Child Support

What is Child Support?

The providing of financial support for the raising, maintenance and opportunities for a child after parents separate. 

The Basics of Guideline Child Support

When we say “guideline” we are referring to the Federal Child Support Guidelines (the “Guidelines”). The Guidelines are the Canadian legislation relating to child support.

The decision between both parties on where and who their children will live with is difficult to have but is crucial in the calculation of child support. Depending on your particular parenting arrangement, it is important to know the annual income of one or in some cases, both of the parents.

Child support is determined first by the living arrangements of your child or children.

1. Children living primarily with one parent:

A parent who has care of the children 60% of the time or more, is entitled to receive child support based upon the Federal Child Support Guidelines.  

The amount of child support payable is based upon the paying parent’s income. 

You can google the amount of child support payable based upon income, or you can speak to one of Pathway Legal’s lawyers.

2. Children’s living is shared between the parents:

Shared parenting is when the parents share the amount of time (roughly 40% to 50% of the time with each parent) with the children. 

Sometimes people feel that if they share their kids equally there is no support to be paid. This is not always the case. In fact, if one parent earns substantially more than the other parent, it is likely that the higher-earning parent will pay some child support to the lower-earning parent.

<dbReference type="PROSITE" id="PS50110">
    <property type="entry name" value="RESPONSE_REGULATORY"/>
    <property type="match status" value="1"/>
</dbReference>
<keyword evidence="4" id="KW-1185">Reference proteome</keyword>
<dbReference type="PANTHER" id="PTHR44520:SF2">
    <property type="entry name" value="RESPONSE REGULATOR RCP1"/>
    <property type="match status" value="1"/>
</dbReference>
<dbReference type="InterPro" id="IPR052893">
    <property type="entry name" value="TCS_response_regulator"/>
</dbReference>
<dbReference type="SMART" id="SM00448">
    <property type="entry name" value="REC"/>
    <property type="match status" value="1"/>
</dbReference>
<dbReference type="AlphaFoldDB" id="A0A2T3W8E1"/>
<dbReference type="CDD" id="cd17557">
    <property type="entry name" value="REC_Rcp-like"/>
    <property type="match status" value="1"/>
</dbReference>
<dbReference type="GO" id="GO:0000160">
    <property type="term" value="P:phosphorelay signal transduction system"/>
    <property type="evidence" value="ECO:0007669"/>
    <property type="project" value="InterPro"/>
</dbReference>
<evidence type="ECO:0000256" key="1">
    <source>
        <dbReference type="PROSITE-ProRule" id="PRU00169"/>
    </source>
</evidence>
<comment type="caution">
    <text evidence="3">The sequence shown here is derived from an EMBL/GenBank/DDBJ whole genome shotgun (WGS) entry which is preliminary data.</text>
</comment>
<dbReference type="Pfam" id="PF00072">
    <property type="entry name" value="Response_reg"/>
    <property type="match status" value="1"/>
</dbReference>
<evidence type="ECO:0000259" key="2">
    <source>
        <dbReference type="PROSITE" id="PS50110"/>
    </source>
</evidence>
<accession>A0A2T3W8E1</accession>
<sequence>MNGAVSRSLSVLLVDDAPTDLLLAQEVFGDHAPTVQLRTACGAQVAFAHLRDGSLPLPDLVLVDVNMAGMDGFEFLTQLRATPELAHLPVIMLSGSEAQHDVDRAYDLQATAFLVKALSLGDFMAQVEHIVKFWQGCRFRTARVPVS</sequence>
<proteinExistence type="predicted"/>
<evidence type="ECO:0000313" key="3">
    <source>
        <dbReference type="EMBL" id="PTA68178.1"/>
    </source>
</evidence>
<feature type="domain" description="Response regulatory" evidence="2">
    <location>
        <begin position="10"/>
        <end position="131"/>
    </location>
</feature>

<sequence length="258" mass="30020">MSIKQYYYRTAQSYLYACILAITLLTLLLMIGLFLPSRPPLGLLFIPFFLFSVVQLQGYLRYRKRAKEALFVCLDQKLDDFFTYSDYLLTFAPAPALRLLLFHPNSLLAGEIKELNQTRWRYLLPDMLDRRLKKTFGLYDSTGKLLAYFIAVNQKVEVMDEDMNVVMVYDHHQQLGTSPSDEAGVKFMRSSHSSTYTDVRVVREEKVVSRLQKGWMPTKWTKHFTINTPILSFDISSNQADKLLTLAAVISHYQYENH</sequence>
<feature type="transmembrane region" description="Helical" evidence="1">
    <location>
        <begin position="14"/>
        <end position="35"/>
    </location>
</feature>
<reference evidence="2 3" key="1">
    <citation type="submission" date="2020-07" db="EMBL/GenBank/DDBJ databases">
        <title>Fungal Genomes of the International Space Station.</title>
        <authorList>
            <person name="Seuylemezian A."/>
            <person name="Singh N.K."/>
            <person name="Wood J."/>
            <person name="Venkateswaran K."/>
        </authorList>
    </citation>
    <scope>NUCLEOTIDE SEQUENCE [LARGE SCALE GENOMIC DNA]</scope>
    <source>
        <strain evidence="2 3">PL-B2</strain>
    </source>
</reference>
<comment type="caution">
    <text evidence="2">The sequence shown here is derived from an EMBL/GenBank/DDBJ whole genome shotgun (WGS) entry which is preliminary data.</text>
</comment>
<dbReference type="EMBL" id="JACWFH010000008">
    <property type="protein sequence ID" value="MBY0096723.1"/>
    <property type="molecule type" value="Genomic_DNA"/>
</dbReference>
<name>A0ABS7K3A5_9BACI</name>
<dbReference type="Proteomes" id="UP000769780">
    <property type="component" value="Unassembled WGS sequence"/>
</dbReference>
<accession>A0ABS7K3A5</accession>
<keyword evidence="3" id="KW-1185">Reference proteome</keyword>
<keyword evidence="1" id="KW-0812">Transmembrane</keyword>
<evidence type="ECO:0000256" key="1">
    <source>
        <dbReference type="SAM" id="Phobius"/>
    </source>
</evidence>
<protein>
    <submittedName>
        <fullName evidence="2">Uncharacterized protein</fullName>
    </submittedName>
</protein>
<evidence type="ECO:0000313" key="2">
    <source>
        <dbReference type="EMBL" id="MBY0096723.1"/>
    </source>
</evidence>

The general rule of thumb is that the parent with the higher income is the payor of the child support. Essentially, in most cases, there is a set-off amount that is paid from the higher-earning parent to the lower-earning parent. Having said that, in some cases, parties who share parenting choose not to follow the general rule of the higher-earning parent paying the lower-earning parent. 

3. Children’s living is split between the parents:

Split parenting is when there are two or more children, and each parent provides primary care for one or more of the children, meaning:

  1. One or more of the children live with one parent most of the time (60% or more), and
  2. One or more of the children live with the other parents for most of the time (60% or more).

Once again, in such situations, there may be a payment from one parent to the other, depending on income.


The law in British Columbia is clear. Children need to be supported and they will be supported based upon their parents’ income. 

And then there is the section 7 Special or Extraordinary Expenses:

Wait, what? Yes, it is true. Even though the following list of special expenses is not an exhaustive list, special or extraordinary expenses are dealt with on a case-by-case basis and can but certainly include the following: 

With regard to Section 7 Expenses, the Child Support Guidelines include the following expenses:

  1. child care expenses incurred as a result of the custodial parent’s employment, illness, disability, education or training for employment;
  2. insurance premiums for medical and dental coverage attributable to the child;
  3. health-related expenses, including orthodontics, professional counselling, speech therapy and glasses;
  4. extraordinary expenses for primary school or secondary school or for any other educational programs that meet the child’s needs, such as private school and tutoring;
  5. post-secondary education expenses; and
  6. extracurricular activities, if extraordinary.

It is key to note, that unless you otherwise agree with the other parent, these expenses are paid proportionately to the income of you and your ex-spouse. If you are someone who wants advice about child support, Pathway Legal is here to help. 

The whole team at Pathway Legal has your back. We will guide you and your changing family’s circumstances to the new beginning you deserve.